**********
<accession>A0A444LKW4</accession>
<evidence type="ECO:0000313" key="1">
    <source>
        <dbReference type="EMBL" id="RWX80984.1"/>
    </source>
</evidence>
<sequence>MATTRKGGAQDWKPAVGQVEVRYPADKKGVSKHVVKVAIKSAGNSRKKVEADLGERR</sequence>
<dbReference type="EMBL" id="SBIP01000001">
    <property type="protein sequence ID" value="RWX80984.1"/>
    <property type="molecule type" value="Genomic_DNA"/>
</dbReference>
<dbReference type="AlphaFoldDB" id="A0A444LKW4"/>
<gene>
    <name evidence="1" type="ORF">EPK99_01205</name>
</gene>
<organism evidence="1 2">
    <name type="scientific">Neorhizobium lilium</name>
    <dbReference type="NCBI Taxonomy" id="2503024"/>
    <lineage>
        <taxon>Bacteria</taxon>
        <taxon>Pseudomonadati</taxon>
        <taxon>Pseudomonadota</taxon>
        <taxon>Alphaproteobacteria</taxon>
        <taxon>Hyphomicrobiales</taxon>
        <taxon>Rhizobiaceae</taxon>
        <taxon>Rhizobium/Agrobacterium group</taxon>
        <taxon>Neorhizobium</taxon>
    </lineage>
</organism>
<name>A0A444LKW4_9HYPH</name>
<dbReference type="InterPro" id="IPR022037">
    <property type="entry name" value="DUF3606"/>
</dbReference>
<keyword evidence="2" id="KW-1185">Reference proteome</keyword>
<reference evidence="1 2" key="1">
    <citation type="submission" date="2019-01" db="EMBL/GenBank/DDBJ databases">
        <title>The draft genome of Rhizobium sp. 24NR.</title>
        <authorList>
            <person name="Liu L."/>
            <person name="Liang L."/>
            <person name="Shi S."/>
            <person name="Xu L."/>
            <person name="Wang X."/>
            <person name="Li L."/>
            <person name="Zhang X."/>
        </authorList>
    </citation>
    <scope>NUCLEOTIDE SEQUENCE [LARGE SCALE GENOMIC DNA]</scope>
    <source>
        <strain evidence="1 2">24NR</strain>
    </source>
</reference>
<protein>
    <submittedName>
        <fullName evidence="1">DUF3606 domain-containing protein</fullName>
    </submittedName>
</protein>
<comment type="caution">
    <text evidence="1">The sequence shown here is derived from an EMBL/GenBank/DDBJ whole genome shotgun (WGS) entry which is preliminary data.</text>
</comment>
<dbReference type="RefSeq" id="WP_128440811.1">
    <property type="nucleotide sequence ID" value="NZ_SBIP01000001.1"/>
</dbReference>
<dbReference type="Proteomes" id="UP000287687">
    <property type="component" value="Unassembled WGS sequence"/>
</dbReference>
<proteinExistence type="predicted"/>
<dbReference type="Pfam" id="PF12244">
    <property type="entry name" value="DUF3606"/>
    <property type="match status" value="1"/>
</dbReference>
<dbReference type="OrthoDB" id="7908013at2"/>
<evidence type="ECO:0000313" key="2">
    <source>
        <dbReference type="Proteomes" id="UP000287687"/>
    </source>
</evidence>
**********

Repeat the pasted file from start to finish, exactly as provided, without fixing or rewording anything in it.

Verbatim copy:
<accession>A0A444LKW4</accession>
<evidence type="ECO:0000313" key="1">
    <source>
        <dbReference type="EMBL" id="RWX80984.1"/>
    </source>
</evidence>
<sequence>MATTRKGGAQDWKPAVGQVEVRYPADKKGVSKHVVKVAIKSAGNSRKKVEADLGERR</sequence>
<dbReference type="EMBL" id="SBIP01000001">
    <property type="protein sequence ID" value="RWX80984.1"/>
    <property type="molecule type" value="Genomic_DNA"/>
</dbReference>
<dbReference type="AlphaFoldDB" id="A0A444LKW4"/>
<gene>
    <name evidence="1" type="ORF">EPK99_01205</name>
</gene>
<organism evidence="1 2">
    <name type="scientific">Neorhizobium lilium</name>
    <dbReference type="NCBI Taxonomy" id="2503024"/>
    <lineage>
        <taxon>Bacteria</taxon>
        <taxon>Pseudomonadati</taxon>
        <taxon>Pseudomonadota</taxon>
        <taxon>Alphaproteobacteria</taxon>
        <taxon>Hyphomicrobiales</taxon>
        <taxon>Rhizobiaceae</taxon>
        <taxon>Rhizobium/Agrobacterium group</taxon>
        <taxon>Neorhizobium</taxon>
    </lineage>
</organism>
<name>A0A444LKW4_9HYPH</name>
<dbReference type="InterPro" id="IPR022037">
    <property type="entry name" value="DUF3606"/>
</dbReference>
<keyword evidence="2" id="KW-1185">Reference proteome</keyword>
<reference evidence="1 2" key="1">
    <citation type="submission" date="2019-01" db="EMBL/GenBank/DDBJ databases">
        <title>The draft genome of Rhizobium sp. 24NR.</title>
        <authorList>
            <person name="Liu L."/>
            <person name="Liang L."/>
            <person name="Shi S."/>
            <person name="Xu L."/>
            <person name="Wang X."/>
            <person name="Li L."/>
            <person name="Zhang X."/>
        </authorList>
    </citation>
    <scope>NUCLEOTIDE SEQUENCE [LARGE SCALE GENOMIC DNA]</scope>
    <source>
        <strain evidence="1 2">24NR</strain>
    </source>
</reference>
<protein>
    <submittedName>
        <fullName evidence="1">DUF3606 domain-containing protein</fullName>
    </submittedName>
</protein>
<comment type="caution">
    <text evidence="1">The sequence shown here is derived from an EMBL/GenBank/DDBJ whole genome shotgun (WGS) entry which is preliminary data.</text>
</comment>
<dbReference type="RefSeq" id="WP_128440811.1">
    <property type="nucleotide sequence ID" value="NZ_SBIP01000001.1"/>
</dbReference>
<dbReference type="Proteomes" id="UP000287687">
    <property type="component" value="Unassembled WGS sequence"/>
</dbReference>
<proteinExistence type="predicted"/>
<dbReference type="Pfam" id="PF12244">
    <property type="entry name" value="DUF3606"/>
    <property type="match status" value="1"/>
</dbReference>
<dbReference type="OrthoDB" id="7908013at2"/>
<evidence type="ECO:0000313" key="2">
    <source>
        <dbReference type="Proteomes" id="UP000287687"/>
    </source>
</evidence>